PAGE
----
With the demographic changes taking place in America the need to use words and phrases that support the concept of ethnic supremacy is rapidly diminishing. Terms like racism are used so often until they have little impact even though they are often misunderstood by the users. To be clear, racism is not about hating others; it is about controlling and feeling superior to them. The element of fear plays an important role in the control aspect of the system, in that it is used to control the European Americans, not the African Americans. Fear of African Americas is part of the social conditioning received by European Americans. Fear, however, should not be confused with hate. The opposite of hate is not “love,” but ignorance. America has not been able to solve the problem of racism because of its ignorance in not realizing that we keep the system of ethnic bigotry alive and protected without knowing it.

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Paul R. Lehman, Reflections on Trump’s election and the challenge for European Americans

November 18, 2016 at 5:11 am | Posted in African American, American history, Bigotry in America, black inferiority, democracy, discrimination, DNA, equality, Ethnicity in America, European American, gays, Human Genome, identity, immigration, liberty, Media and Race, Prejudice, presidential election, racism, skin color, skin complexion, white supremacy | 1 Comment
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Much of the trouble today is being caused by changes in our society and the world that people do not understand or appreciate. Many people are concerned and worried about the new president-elect Trump and what effect his presidency will have on society. The people to be most disappointed relative to Trump’s election and his presidency will be his base supporters. They will be disappointed because Trump will not be able to deliver on the promises he made during his campaign. Politicians make promises based on things they think their followers want to hear knowing that those many of those promises will never be fulfilled. The supporters of many politicians suffer from innocence, ignorance or biases that prevent them from seeing the unrealities of the claims and promises made by their candidate. Once reality sets in, the people will see where they were misled into believing things they wanted to happen were just not possible.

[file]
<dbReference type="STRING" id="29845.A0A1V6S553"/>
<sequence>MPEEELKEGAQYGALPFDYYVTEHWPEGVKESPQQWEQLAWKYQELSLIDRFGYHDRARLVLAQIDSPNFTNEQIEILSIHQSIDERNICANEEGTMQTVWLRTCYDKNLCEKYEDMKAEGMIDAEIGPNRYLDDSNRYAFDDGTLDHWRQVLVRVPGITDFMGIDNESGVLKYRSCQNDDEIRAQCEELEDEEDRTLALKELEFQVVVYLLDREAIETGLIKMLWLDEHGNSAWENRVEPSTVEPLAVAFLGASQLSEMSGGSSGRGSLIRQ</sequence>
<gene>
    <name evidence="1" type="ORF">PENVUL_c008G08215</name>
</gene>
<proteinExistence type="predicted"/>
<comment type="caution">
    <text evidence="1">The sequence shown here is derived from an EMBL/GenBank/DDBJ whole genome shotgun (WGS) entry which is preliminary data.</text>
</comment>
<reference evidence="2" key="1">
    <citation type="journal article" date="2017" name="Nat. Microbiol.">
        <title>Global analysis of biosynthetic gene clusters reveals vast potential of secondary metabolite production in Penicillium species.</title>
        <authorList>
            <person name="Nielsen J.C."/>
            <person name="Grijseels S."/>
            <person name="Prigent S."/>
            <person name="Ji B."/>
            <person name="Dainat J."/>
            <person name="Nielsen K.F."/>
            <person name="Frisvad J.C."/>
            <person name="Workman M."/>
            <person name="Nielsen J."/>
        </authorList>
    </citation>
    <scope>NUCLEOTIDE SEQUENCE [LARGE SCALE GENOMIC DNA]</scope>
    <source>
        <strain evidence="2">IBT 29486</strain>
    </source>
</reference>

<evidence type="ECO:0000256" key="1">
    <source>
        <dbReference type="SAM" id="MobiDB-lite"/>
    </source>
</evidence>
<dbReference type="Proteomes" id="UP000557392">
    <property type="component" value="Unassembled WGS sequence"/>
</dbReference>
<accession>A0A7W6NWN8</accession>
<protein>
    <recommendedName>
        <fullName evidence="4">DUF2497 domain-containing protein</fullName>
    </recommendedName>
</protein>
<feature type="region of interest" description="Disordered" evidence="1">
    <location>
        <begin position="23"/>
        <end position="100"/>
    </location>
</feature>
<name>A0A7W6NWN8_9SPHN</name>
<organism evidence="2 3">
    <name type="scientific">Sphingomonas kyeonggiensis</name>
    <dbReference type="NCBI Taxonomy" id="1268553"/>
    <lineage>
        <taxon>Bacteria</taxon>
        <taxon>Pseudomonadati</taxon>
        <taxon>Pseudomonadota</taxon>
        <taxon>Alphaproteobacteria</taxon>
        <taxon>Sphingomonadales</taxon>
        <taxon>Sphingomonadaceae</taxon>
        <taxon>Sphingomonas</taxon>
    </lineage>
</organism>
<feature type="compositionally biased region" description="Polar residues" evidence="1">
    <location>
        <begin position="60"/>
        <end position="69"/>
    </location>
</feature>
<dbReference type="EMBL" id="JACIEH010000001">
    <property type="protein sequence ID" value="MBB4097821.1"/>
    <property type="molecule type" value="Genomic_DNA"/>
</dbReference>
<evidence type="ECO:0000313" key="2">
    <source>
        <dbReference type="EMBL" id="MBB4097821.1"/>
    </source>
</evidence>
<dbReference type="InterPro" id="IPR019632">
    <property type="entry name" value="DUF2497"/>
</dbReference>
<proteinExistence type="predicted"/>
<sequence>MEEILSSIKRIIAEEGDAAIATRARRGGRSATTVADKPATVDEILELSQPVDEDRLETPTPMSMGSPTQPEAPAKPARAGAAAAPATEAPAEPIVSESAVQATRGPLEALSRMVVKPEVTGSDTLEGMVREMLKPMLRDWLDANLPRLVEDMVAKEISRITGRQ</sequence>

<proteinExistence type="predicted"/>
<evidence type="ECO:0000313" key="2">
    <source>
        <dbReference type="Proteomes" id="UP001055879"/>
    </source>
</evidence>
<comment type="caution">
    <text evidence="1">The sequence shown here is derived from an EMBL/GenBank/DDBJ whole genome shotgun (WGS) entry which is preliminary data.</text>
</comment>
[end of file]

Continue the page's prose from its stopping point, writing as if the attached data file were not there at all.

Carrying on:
The theme of Trump’s campaign was “Make American Great again,” which in code language is “make America white again.” The phrase and its sentiments have been used time and time again to garner support from the European Americans who believe that they have been left behind by the government in favor of immigrants, women, LGBT, and people of color. They still, however, enjoy the privileges that come with being European American (white) but are in fear of losing them. So, when Trump said that he wanted to make America great again, his followers knew what he meant and felt encouraged that the social changes that had taken place would not threaten their privilege and control. Regardless of what the candidate promised one thing that cannot be stopped is change. Trump supporters called for change, but what they really wanted was no change except to go back to reclaim some of the advantages they believed they lost to immigrants, women, and people of color.

So, what exactly are many European Americans afraid of losing that would cause them to disregard their sense of integrity, character, decency, values, and standards by electing someone who reflects none of these traits? The answer can be found in the social conditioning experienced by Americans since the days of the founding fathers and their inventing and instituting the system of European American (white) supremacy and African American (black) inferiority. In other words, they invented the concept of a black and white race with the white race deemed superior to all non-white races for the purpose of controlling them. Dr. Robin DiAnglo commented on this experience: “This systemic and institutional control allows those of us who are white in North America to live in a social environment that protects and insulates us from race-based stress.” She continued by noting that “We have organized society to reproduce and reinforce our racial interests and perspectives. Further, we are centered in all matter deemed normal, universal, benign, neutral and good.”With the rapid changes taking place in America, the control presently in the hands of European Americans is under constant threat of change, and is, in fact undergoing change.